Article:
Thursday, March 24, 2005

Book Review: Spin, by Robert Charles Wilson

I read this book in two days. There are very few books that I can say that about. Spin, by Robert Charles Wilson, is one of those rare science fiction novels that is simultaneously a book about Big Ideas and a compelling character study.

The premise is relatively straightforward, and one that fans of Greg Egan's work (specifically Quarantine) will be familiar with. Humanity is suddenly enclosed in a membrane that isolates it from the universe at large. In Quarantine, the membrane encompasses the entire solar system, and is impermeable; it's properties resemble those of a black hole turned inside out. In Spin, the membrane surrounds only the earth, and does not actually prevent anything from leaving. Instead, time inside the volume enclosed by the membrane is drastically slowed down: for every year that passes on the Earth, a hundred million years pass in the universe at large.

The central characters of Spin are as compelling as the innovative plot device. The story is narrated by Tyler Dupree, an everyman physician who, due to his connection with a pair of extraordinary twins, ends up caught in the midst of cultural upheavel caused by the membrane's appearance. One of twins, Jason Lawton, is the scion of wealthy industrialist E.D. (his company manufactures high-altitude balloons; his fortune is truly made when, with the onset of the Spin, the earth's network of communications satellites falls from the sky.) Jason grows up to run Perihelion, the organization charged with understanding the Spin and, if possible, enabling humanities survival beyond it. Jason's twin sister, Diane, reacts to the Spin in a completely different way. Convinced that hers is the last generation of humanity - that she will live to see the Sun swallow the Earth whole - she throws herself into a life religious hedonism that, with time, degenerates into a life of religious fanaticism (the cover blurb says she marries a "sinister cult leader who's forged a new religion out of the fears of the masses", which isn't quite accurate: her husband Simon is basically a good-natured, though slightly dull man of faith who sincerely believes the End of Days has arrived. He is a cult-member, not a cult leader ... I mention this because one of the few disappointments of the book was waiting for that particular sub-plot to pony up with the implied drama, which never came.)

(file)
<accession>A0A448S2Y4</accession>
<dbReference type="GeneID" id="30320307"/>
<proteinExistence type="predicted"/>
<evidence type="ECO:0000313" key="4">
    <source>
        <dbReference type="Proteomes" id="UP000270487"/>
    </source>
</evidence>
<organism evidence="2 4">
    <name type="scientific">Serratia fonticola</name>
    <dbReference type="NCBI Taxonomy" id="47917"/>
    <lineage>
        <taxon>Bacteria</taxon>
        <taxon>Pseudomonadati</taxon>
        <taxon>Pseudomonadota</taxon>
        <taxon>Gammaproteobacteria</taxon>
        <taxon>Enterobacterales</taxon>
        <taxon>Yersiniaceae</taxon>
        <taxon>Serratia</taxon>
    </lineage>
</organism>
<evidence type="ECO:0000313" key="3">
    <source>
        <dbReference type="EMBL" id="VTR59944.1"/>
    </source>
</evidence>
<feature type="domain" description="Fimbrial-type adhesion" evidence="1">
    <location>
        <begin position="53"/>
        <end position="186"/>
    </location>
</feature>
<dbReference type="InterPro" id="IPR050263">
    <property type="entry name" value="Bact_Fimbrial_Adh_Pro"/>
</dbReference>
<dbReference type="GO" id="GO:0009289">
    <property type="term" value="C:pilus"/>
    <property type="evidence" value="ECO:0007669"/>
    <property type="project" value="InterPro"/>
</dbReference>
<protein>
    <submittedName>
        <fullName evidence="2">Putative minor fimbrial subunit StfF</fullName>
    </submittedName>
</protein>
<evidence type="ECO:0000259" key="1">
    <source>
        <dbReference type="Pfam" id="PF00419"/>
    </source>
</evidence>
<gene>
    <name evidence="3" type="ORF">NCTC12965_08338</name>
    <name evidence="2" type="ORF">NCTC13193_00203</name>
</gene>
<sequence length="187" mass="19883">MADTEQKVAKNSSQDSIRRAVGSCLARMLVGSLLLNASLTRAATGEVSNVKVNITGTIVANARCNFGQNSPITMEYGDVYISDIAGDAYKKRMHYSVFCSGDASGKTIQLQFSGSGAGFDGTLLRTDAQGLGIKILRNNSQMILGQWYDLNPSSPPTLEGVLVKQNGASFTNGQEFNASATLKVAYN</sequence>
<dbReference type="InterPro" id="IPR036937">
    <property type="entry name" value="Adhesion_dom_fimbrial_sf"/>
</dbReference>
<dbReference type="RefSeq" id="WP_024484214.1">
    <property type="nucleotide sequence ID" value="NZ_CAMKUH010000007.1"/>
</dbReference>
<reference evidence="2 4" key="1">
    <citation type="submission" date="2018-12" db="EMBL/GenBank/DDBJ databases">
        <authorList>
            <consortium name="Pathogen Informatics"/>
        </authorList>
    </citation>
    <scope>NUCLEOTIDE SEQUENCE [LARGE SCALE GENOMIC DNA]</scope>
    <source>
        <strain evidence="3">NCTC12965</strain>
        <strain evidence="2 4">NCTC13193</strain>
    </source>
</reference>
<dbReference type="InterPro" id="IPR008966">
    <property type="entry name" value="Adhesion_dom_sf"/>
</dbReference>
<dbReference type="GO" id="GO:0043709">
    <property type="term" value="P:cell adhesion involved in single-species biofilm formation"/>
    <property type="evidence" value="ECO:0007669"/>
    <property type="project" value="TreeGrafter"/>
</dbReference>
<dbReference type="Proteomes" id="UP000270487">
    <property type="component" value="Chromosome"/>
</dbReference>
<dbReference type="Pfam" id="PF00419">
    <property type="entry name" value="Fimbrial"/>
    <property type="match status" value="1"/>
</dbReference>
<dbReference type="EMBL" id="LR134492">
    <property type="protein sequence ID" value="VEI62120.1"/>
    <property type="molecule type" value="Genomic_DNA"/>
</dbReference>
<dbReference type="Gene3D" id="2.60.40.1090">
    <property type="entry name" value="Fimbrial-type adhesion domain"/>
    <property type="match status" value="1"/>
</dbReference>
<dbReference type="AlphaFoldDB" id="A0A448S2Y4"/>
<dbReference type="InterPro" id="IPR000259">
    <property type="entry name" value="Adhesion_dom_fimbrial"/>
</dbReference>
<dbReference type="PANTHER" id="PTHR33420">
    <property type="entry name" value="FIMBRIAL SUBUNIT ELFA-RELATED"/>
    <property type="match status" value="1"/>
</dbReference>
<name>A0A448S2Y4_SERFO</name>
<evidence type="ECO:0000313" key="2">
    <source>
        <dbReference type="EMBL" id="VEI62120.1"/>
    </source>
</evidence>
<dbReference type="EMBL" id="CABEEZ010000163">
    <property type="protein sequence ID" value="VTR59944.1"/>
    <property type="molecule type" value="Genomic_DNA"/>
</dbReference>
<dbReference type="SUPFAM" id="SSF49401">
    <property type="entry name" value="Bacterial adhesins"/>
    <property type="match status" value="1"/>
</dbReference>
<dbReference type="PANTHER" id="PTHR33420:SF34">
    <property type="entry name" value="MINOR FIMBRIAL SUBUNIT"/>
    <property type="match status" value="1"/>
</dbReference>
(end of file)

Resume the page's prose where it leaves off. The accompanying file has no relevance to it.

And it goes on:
Tyler is child-hood friends with the Lawton twins (his mother was a sort of live-in maid for the Lawton family.) Inevitably, he falls for the beautiful and lively Diane; just as inevitably, he is forced to keep his feelings to himself. Their paths in life diverge, and while Tyler's feelings for Diane are submerged, they never die; they remain in contact throughout. Meanwhile, Jason brings Tyler to work at Perihelion as the staff physician, giving Tyler a privelaged view of humanity's efforts to beat the mysterious Hypotheticals before it's too late.

The first plan is to use the rapid passage of time to the species' advantage. As the sun warms, so does Mars; microbes are sent to the Red Planet, followed by simple plants, followed eventually by colonization effort. A hundred million years pass on Mars before the colonists' arrival, plenty of time for microbes to fix soil nitrogen, and for plants to oxygenate the atmosphere. Thousands of years pass for the Martians - enough time for them to develop a highly advanced bionanotechnology - before, inevitably, the Hypotheticals notice and cover Mars in a similar membrane. The second plan is to use von Neumann probes to explore the galaxy. Once again, a process that would take tens of millions of years is accomplished in what, for earth, amounts to a matter of months.

These two plans illustrate the great strength of Wilson's work: to take the modern, everyday world, give it a tweak in an unexpected direction, and then follow through the logical consequences and implications as far his imagination can take him. Which, I hardly have to add, is quite far. His previous books - namely Darwinia and Chronoliths - seem to use a similar device. It's an honoured science fiction tradition to structure stories this way, especially amongst British authors: virtually everything written by H. G. Wells and John Whyndham used this device.

If you're already a fan of Wilson's work, I probably don't have to tell you to buy this book. If you've never read him before - I hadn't - I suggest you start. The characters are as empathetic as anything in mainstream literature, and the ideas will blow your mind.


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